President Barack Obama and Vice President Joe Biden, accompanied by Maj. Gen. Michael S. Linnington, Commander of the U.S. Army Military District of Washington, listen to Taps after placing a wreath at the Tomb of the Unknowns at Arlington National Cemetery in Arlington, Va., Sunday, Jan. 20, 2013. (AP Photo/Susan Walsh)
WASHINGTON (AP) — On the cusp of his second term, President Barack Obama solemnly honored the nation's fallen soldiers Sunday before taking the oath of office in an intimate White House ceremony, a swearing-in ritual he will repeat 24 hours later before a massive crowd at the Capitol.
The day began with a morning swearing-in ceremony for Vice President Joe Biden, who began four more years as the nation's second in command. Biden then joined the president at Arlington National Cemetery for a wreath-laying ceremony on a crisp, sun-splashed January day.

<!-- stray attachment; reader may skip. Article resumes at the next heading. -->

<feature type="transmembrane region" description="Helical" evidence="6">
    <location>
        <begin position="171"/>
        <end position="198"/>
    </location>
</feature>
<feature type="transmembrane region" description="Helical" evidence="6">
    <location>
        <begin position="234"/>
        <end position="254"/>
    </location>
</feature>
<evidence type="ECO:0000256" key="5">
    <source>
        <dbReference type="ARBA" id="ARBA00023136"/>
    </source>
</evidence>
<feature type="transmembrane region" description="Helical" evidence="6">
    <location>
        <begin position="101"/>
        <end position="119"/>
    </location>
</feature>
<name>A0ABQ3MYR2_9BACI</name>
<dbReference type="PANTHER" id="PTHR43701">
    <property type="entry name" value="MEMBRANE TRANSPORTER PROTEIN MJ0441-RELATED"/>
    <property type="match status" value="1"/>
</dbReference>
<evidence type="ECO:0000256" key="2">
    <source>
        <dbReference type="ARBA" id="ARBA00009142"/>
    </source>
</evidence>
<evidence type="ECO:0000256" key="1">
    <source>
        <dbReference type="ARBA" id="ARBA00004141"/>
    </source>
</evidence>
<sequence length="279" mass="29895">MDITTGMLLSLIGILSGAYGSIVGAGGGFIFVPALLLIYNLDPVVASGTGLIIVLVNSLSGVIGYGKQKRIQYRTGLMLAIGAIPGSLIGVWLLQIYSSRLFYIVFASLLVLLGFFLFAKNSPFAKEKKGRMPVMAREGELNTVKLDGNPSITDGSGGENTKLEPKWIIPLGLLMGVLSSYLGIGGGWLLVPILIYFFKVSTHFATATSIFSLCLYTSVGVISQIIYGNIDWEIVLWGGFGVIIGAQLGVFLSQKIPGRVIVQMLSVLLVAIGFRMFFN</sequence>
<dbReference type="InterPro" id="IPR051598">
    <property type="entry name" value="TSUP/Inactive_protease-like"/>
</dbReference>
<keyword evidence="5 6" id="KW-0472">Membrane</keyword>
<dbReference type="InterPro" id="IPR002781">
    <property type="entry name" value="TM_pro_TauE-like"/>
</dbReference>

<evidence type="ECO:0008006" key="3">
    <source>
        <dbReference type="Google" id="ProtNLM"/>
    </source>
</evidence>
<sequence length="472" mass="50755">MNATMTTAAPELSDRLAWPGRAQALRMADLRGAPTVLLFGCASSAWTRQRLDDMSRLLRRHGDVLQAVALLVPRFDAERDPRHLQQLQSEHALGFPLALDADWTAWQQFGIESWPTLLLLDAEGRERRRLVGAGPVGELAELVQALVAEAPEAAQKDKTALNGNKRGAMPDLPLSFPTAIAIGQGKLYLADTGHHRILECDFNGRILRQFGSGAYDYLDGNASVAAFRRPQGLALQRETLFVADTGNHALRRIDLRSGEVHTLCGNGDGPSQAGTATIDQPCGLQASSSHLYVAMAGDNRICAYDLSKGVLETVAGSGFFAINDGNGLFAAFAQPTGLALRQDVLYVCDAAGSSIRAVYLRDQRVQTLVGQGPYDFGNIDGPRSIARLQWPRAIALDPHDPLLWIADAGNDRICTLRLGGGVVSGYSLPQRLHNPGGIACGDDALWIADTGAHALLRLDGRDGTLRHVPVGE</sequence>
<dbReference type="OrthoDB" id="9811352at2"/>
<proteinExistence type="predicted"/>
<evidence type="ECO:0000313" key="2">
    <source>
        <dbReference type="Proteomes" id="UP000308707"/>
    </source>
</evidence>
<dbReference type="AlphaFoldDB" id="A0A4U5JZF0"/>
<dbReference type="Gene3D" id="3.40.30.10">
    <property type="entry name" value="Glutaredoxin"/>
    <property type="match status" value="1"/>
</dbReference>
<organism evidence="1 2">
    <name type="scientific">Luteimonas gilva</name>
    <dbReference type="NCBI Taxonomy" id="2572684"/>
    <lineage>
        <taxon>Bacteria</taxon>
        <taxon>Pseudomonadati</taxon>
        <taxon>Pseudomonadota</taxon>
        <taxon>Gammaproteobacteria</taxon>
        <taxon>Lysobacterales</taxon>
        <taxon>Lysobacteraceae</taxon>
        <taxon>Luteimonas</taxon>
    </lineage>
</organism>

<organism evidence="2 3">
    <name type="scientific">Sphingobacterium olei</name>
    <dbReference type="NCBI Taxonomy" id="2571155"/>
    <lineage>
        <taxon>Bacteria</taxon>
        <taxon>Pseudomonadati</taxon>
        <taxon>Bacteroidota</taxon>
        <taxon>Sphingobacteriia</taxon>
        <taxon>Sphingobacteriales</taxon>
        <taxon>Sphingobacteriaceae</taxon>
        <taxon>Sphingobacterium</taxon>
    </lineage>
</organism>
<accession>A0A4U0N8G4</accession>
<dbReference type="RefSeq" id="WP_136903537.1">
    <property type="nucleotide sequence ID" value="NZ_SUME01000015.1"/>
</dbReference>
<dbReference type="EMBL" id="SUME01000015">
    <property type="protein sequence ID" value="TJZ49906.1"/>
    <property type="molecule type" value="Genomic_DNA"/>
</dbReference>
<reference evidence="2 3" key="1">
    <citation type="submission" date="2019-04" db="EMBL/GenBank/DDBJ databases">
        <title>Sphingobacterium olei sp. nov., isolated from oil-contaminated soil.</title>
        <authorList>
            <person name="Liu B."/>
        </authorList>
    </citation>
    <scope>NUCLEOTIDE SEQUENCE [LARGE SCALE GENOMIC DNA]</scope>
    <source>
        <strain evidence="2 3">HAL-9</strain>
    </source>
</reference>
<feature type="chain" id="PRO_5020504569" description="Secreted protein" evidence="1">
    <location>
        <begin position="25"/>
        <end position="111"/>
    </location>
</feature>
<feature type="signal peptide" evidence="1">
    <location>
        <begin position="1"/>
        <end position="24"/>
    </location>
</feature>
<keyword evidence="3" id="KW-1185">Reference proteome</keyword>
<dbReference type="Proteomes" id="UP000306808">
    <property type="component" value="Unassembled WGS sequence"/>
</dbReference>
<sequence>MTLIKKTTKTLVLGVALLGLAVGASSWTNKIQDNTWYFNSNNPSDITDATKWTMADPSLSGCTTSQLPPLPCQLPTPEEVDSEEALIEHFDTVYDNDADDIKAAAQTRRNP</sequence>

Obama and Biden jointly placed a large wreath, adorned with red, white and blue ribbon, in front of Arlington's Tomb of the Unknowns. Placing their hands over their hearts, the two leaders stood solemnly as a bugler played "Taps."
From there, Obama joined his family at a church service in downtown Washington celebrating his inauguration as well as Martin Luther King Jr. Day. The president's public swearing-in on Monday coincides with the national holiday marking the fallen civil rights leader's birthday, and Obama has invoked King's memory throughout the lead-up to the inauguration.
The Rev. Jonathan V. Newton, an assistant pastor at Metropolitan African Methodist Episcopal Church, prayed for God to prepare Obama for battle, "because sometimes enemies insist on doing it the hard way."